“Iranians do not need the negligible amount of masks you have bothered to donate. It is worth mentioning that Iran is now an exporter of masks itself,” a user wrote on Twitter. “It would rather be very civilized to release the Iranian nation’s assets instead.”
Another user tweeted that “Atieh Hospital should not have accepted such humiliation, [which] allowed the embassy of the Republic of Korea to ridicule us after blocking billions of dollars of Iranians’ funds.”
Pointing out that Iran is currently exporting masks, the user said the hospital’s officials “should act wisely, send back the masks and respond befittingly to the offense; otherwise, [the hospital] must be compelled to do so.”
The public anger came after South Korea’s embassy in Tehran announced via Twitter that the country’s ambassador, Yun Kanghyeon, donated 2,000 masks to Atieh Hospital during a visit to the hospital in order to “help the Iranian people overcome COVID-19.”
According to Journalist Sara Massoumi, South Korea, out of the United States’ fear, has frozen Iranian assets worth billions of dollars and has helped Washington to press ahead with its medical and drug terrorism against Iran — a nation of more than 80 million people.
“How come you are now talking about helping Iranian people with 2,000 masks?” she asked.
Moreover, Iranian-American academic and political analyst Seyed Mohammad Marandi also criticized South Korea for preventing Tehran to use its financial resources.
“The South Korean regime has confiscated $8 billion of Iranian assets after consuming Iranian fuel. Seoul helps Trump/Biden murder Iranians as the Iranian government battles Corona. Now the Korean embassy insults the Iranian people by giving 2,000 masks to a PRIVATE HOSPITAL,” he wrote on his Twitter page.
Last month, Iranian Foreign Minister Hossein Amir-Abdollahian warned that Tehran will not stop the Central Bank of Iran (CBI) from filing a lawsuit against South Korea over the freezing of Iranian assets in its banks under US pressure if Seoul fails to take practical strides to unblock the funds.
“The US pressure [on South Korea] is a fact, but we can no longer wear a smile and turn a blind eye to it,” he said in an interview with IRIB TV 1 television network on October 2, in response to a question about Iran’s frozen assets in South Korea and his telephone conversation with his South Korean counterpart, Chung Eui-yong, on the issue.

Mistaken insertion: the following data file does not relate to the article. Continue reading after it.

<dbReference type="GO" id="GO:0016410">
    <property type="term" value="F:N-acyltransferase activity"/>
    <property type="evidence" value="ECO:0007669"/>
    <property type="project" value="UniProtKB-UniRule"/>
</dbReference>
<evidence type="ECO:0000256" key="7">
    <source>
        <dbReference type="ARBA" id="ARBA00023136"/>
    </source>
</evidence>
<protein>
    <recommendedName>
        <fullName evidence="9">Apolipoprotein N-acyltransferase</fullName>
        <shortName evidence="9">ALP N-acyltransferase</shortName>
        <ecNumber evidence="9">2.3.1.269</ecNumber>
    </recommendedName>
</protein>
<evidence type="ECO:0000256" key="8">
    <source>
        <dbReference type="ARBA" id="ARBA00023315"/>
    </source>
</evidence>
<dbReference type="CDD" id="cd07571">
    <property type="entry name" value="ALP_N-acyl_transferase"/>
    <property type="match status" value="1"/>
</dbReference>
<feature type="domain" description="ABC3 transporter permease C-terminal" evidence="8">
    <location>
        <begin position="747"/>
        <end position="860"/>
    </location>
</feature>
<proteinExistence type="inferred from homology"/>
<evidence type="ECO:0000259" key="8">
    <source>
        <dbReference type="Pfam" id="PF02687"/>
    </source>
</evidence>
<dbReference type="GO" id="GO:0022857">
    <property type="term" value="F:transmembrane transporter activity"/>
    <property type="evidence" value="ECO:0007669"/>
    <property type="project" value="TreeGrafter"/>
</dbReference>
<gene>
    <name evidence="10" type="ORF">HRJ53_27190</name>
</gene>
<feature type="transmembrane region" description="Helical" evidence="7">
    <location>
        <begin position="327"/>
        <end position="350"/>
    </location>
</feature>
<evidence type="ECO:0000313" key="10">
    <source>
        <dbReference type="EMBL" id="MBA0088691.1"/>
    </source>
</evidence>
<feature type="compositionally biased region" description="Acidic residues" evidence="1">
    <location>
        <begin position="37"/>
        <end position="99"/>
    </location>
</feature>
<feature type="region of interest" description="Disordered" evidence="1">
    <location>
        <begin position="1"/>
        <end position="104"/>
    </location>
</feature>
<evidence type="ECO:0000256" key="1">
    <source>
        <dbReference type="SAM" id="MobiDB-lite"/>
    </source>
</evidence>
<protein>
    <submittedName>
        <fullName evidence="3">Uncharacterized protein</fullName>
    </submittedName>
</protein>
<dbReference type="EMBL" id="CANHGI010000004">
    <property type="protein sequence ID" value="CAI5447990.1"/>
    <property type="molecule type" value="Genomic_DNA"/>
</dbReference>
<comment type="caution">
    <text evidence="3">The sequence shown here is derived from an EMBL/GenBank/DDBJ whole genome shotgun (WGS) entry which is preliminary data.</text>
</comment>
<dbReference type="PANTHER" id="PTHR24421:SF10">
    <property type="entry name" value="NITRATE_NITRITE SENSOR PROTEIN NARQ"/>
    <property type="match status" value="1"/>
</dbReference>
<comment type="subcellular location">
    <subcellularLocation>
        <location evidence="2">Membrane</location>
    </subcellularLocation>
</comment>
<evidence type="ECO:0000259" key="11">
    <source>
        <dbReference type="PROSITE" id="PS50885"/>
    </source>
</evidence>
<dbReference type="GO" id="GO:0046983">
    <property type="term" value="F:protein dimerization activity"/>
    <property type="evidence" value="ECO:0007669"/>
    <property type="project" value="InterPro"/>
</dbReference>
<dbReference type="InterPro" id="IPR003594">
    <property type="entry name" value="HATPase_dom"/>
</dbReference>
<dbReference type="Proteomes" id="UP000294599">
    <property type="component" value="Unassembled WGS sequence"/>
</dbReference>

“The Korean side is worried that the CBI is set to lodge a complaint. We negotiated an agreement during the conversation, and I am waiting to see the results. I told him (Chung) that this is unacceptable for our people since we have been waiting for three years, and lip service would not help resolve the issue if your actions fail to yield objective and practical results,” Amir-Abdollahian said.
Iranian authorities have said on several occasions that they expect South Korea to do more on the release of nearly $8.5 billion blocked illegally at two South Korean banks under the pretext of the United States’ sanctions against the Islamic Republic.
It had been previously agreed for the funds to be used by Iran towards the purchase of humanitarian items, something that has again been prevented as a result of South Korea’s commitment to honoring the sanctions.
Tehran has been returning Seoul’s refusal towards cooperation by exercising restrictions on imports from South Korea.
On the other hand, the US, on several occasions, has thanked Seoul for cooperating in implementing its so-called maximum pressure campaign against the Islamic Republic.
Early last month, US State Department spokesman Ned Price said Washington appreciates the Republic of Korea’s “vigorous enforcement of existing sanctions” against Tehran.
“Those sanctions do remain in effect, as you know, until and unless we are able to reach that mutual return to compliance” with the 2015 Iran nuclear deal, Price told a press briefing on October 7, referring to the historic agreement that was unilaterally ditched by the United States in 2018.